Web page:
US and NATO sign deal to remain militarily active in Afghanistan.
Although the total removal of US ground troops in Afghanistan was supposed to take place by the end of 2014, both parties have signed a security deal that will prolong US (and NATO) presence on Afghan soil for the next few years. Although the year 2016 has been suggested for a final removal of ground troops, there is little doubt that this presence will be renewed for as long as necessary in order to avoid the subsequent mess that followed their removal from Iraq. Some even report that foreign presence of Afghan soil will last for another 10 years at least. With the new president, Ashraf Ghani, former World Bank official, having finally been sworn in, there is however hope that Afghanistan will finally move forward and start taking matters into its own hands. Supervised by approximately 11.000 troops (9.600 for the US only) for at least another two years, the country-building strategy being carried out by the US might very well succeed.
JPMorgan at the receiving end of a cyber-attack.
The largest US bank by assets has admitted it had suffered a security breach that could have affected up to 76 million households in the US. Although it denies that sensitive account information such as account number or social security number had been stolen, JP Morgan acknowledged that personal details, namely names, addresses and telephone numbers, of its customers had been compromised. It is rumoured that the attack may have originated in Russia, home to many hacktivists and other organized crime groups. Although it seems relatively clear that Ukraine has been the target of state-sponsored attacks since the beginning of the crisis, this one may very well be of a different kind. At this stage of the FBI investigation, suffice it to say that big corporations are still lagging behind hackers, which does not bode well as our world is increasingly dependent on online resources.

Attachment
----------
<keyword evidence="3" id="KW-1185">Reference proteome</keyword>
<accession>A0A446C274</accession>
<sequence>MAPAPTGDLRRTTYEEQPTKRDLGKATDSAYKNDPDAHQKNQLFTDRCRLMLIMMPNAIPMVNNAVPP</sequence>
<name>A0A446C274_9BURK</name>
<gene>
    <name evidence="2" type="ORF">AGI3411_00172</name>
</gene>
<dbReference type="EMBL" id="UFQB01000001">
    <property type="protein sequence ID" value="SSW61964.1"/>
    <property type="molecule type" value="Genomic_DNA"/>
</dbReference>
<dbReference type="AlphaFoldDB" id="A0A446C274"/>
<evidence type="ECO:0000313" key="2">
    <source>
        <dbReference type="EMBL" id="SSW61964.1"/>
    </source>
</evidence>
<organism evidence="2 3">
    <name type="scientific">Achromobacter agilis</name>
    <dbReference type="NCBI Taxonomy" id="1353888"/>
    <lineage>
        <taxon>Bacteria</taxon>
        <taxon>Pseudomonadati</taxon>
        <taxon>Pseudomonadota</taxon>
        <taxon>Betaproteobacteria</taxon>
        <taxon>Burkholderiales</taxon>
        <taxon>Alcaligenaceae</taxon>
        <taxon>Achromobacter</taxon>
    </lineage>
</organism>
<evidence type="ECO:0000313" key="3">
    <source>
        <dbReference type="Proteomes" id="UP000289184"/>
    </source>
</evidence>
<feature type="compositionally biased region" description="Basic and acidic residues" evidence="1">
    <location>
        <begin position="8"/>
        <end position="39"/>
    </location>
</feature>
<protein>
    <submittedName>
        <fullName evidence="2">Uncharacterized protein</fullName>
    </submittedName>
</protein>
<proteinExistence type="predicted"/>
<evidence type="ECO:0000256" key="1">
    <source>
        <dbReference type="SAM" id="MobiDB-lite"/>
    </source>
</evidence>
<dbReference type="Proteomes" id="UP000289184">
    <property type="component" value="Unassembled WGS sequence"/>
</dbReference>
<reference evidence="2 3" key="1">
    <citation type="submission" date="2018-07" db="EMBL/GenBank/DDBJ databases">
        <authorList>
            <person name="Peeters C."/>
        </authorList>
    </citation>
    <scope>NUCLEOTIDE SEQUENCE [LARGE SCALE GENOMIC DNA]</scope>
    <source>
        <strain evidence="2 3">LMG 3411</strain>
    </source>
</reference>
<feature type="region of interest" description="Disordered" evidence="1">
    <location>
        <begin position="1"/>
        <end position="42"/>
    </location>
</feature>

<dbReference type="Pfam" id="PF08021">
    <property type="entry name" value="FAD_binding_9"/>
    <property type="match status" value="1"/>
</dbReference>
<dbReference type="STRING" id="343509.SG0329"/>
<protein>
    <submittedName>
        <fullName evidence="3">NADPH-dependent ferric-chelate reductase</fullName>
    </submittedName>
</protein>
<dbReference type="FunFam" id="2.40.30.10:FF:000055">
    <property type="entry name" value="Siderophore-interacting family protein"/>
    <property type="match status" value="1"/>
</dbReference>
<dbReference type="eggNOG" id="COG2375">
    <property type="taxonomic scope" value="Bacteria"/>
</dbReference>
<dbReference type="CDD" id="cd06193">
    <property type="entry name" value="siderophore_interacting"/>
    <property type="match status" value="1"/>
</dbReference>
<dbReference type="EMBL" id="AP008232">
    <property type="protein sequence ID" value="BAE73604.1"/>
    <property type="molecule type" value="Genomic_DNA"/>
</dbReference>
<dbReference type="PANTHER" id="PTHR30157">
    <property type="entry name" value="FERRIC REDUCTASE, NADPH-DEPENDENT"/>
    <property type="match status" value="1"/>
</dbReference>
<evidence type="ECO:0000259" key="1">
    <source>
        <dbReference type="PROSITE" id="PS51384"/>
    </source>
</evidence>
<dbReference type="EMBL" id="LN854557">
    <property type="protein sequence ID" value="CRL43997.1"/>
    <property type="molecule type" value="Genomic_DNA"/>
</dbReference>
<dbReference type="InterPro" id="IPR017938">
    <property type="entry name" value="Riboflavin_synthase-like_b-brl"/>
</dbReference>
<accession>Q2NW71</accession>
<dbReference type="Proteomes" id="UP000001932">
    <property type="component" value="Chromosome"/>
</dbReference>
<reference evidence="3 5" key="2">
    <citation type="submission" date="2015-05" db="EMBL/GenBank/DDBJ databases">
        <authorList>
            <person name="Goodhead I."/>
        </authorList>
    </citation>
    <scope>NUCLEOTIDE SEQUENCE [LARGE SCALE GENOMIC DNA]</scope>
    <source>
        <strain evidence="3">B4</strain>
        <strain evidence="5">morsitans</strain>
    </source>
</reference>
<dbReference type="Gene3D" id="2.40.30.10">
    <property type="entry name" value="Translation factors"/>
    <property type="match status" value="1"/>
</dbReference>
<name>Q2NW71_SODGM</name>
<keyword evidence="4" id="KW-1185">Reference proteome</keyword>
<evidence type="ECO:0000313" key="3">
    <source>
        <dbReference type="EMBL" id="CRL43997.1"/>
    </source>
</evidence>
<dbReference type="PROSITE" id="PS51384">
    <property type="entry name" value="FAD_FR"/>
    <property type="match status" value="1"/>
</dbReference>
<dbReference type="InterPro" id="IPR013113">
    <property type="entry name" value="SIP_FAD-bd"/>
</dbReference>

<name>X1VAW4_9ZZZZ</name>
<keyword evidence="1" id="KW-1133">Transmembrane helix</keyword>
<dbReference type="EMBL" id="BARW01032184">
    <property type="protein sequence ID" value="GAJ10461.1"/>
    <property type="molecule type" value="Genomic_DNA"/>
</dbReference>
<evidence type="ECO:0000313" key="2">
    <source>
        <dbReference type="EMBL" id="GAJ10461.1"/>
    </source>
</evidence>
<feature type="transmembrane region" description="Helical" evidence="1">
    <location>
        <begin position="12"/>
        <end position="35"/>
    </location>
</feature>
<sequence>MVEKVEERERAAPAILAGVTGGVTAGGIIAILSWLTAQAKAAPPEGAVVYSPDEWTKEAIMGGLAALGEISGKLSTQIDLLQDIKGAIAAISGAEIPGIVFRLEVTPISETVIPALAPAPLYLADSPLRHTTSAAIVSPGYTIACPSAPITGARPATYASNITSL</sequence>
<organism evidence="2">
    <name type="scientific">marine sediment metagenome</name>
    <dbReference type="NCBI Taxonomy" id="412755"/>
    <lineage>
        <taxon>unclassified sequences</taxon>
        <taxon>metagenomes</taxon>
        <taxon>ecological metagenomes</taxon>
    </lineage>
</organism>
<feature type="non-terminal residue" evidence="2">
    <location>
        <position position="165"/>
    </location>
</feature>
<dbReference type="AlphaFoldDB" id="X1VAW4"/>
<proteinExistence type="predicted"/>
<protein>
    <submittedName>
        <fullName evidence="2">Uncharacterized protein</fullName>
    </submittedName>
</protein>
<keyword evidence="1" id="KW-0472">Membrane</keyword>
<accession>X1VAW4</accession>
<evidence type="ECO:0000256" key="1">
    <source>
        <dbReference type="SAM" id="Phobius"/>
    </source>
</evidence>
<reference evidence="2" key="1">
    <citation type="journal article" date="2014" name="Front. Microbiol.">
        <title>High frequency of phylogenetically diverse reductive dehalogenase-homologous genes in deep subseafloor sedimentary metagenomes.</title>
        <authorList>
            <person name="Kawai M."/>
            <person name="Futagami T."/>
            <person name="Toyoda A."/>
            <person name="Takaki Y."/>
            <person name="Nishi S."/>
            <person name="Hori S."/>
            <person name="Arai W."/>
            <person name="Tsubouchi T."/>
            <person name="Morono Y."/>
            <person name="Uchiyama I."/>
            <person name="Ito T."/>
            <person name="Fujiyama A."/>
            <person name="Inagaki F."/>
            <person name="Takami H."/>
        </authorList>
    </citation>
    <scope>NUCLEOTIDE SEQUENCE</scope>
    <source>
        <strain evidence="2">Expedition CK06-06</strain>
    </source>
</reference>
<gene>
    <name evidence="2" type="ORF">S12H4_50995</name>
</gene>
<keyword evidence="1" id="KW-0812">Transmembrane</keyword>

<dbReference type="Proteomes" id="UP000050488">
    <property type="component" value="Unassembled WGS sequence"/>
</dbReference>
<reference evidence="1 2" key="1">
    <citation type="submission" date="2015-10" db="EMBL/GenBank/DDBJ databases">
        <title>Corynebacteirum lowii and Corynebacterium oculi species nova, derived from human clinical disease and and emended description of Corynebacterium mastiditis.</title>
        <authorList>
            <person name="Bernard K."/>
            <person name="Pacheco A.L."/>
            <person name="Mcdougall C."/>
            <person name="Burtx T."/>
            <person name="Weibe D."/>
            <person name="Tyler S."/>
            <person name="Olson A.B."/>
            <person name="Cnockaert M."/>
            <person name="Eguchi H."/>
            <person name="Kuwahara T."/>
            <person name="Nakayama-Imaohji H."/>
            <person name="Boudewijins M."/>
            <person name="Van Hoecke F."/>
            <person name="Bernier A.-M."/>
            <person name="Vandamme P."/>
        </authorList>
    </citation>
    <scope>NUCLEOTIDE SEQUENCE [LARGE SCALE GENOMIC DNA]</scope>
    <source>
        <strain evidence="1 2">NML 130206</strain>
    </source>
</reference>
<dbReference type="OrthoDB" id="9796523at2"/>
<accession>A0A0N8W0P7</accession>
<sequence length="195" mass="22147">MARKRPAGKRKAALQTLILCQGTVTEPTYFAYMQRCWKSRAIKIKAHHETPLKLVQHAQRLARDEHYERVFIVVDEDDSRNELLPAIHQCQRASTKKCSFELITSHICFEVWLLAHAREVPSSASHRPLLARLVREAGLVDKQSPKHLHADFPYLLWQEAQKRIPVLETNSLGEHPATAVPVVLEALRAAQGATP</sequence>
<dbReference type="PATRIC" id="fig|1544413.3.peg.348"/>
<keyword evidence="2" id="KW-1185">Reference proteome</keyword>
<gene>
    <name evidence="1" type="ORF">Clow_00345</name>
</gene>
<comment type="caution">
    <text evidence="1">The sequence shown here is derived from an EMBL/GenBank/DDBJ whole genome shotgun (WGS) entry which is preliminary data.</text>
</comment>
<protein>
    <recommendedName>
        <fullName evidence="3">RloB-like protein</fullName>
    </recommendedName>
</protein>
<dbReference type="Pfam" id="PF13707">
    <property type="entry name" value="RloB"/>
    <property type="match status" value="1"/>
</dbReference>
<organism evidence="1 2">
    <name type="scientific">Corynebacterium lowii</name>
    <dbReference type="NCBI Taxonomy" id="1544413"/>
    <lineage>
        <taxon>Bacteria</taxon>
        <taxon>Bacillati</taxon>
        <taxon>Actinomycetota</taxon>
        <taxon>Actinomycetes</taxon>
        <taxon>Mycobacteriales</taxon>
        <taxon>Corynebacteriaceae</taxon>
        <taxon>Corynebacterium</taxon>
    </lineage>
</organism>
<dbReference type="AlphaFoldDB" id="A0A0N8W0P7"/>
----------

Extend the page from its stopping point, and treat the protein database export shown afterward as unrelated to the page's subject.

Argentina’s central bank chief resigns.
Carlos Fabrega, Argentina’s moderate central banker has just resigned after President Cristina Fernandez lashed out hefty criticism at the way the Central Bank handled its monetary policy, in view of the (yet again) huge inflation rate (approx. 40%) and the corresponding dwindling of foreign currency reserves. Opting for her classic populist, borderline anti-capitalist tone, President Fernandez hinted that investors’ mistrust causing the devaluation of the peso had not been prevented by the Central Bank, which apparently consists in a near crime of lèse-majesté although Mr Fabrega would have found difficult to stem such distrust had he even tried to fight it. As usual, Mrs Fernandez’s comments suggest that it is others’, rather than her own policies that are to blame for Argentina’s enduring economic plight. Although this may be true to some extent, the grip with which she has firmly hold onto power since her first election as President in 2007 (succeeding her own husband in office) leaves little doubt as to who is really responsible for economic policy in Argentina. Under her tenure, it seems Argentina has slowly fallen back into its travails of the nineties and even though cutting the helm of government might seem the most appropriate answer to finally set free Argentina from economic populism, her landslide victories in her previous two election campaigns make her the frontrunner for a third mandate in the upcoming elections in 2015.
Turkish Parliament approves military action against ISIS.
Last Thursday, Turkey, one of the key players in the Northern Middle East, has approved the decision of joining the newly-born international coalition hoping to put an end to ISIS’s exactions both in Syria and Iraq. It seems however that Ankara voted the measure a little reluctantly given the geostrategic quagmire it finds itself engulfed in. Indeed, on the one side, joining the coalition is not really an option given the regional threat posed by ISIS, literally stationed on the outskirts of Turkey. However, doing so would sharply diminish the number of forces seeking the demise of Syrian President Al-Assad’s regime while also helping Kurds assert their control of the Turkish/Iraqi cross-border region that they claim is theirs. Both issues are enduring hot topics of Turkey’s foreign policy and engaging ISIS militarily is therefore a move that resembles choosing the lesser of two evils but which might end up having a big impact on Turkey down the line, once the dust has settled.